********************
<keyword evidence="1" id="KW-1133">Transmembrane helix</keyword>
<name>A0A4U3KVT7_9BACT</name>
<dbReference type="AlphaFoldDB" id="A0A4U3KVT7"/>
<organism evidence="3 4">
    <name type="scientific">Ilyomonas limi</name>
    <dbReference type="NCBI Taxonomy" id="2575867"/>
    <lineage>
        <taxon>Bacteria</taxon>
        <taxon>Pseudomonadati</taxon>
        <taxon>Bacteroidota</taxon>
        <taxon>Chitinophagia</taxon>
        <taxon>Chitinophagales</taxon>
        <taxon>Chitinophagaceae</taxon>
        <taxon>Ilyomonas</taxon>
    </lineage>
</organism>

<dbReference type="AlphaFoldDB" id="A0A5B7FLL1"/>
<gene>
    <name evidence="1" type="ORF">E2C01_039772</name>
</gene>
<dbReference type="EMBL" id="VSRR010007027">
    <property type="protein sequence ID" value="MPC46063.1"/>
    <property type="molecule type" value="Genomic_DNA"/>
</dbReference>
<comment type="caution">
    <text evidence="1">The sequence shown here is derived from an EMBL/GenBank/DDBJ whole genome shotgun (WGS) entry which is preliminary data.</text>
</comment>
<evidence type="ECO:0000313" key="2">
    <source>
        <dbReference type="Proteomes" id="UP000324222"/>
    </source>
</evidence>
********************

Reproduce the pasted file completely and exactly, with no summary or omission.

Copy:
<keyword evidence="1" id="KW-1133">Transmembrane helix</keyword>
<name>A0A4U3KVT7_9BACT</name>
<dbReference type="AlphaFoldDB" id="A0A4U3KVT7"/>
<organism evidence="3 4">
    <name type="scientific">Ilyomonas limi</name>
    <dbReference type="NCBI Taxonomy" id="2575867"/>
    <lineage>
        <taxon>Bacteria</taxon>
        <taxon>Pseudomonadati</taxon>
        <taxon>Bacteroidota</taxon>
        <taxon>Chitinophagia</taxon>
        <taxon>Chitinophagales</taxon>
        <taxon>Chitinophagaceae</taxon>
        <taxon>Ilyomonas</taxon>
    </lineage>
</organism>

<dbReference type="AlphaFoldDB" id="A0A5B7FLL1"/>
<gene>
    <name evidence="1" type="ORF">E2C01_039772</name>
</gene>
<dbReference type="EMBL" id="VSRR010007027">
    <property type="protein sequence ID" value="MPC46063.1"/>
    <property type="molecule type" value="Genomic_DNA"/>
</dbReference>
<comment type="caution">
    <text evidence="1">The sequence shown here is derived from an EMBL/GenBank/DDBJ whole genome shotgun (WGS) entry which is preliminary data.</text>
</comment>
<evidence type="ECO:0000313" key="2">
    <source>
        <dbReference type="Proteomes" id="UP000324222"/>
    </source>
</evidence>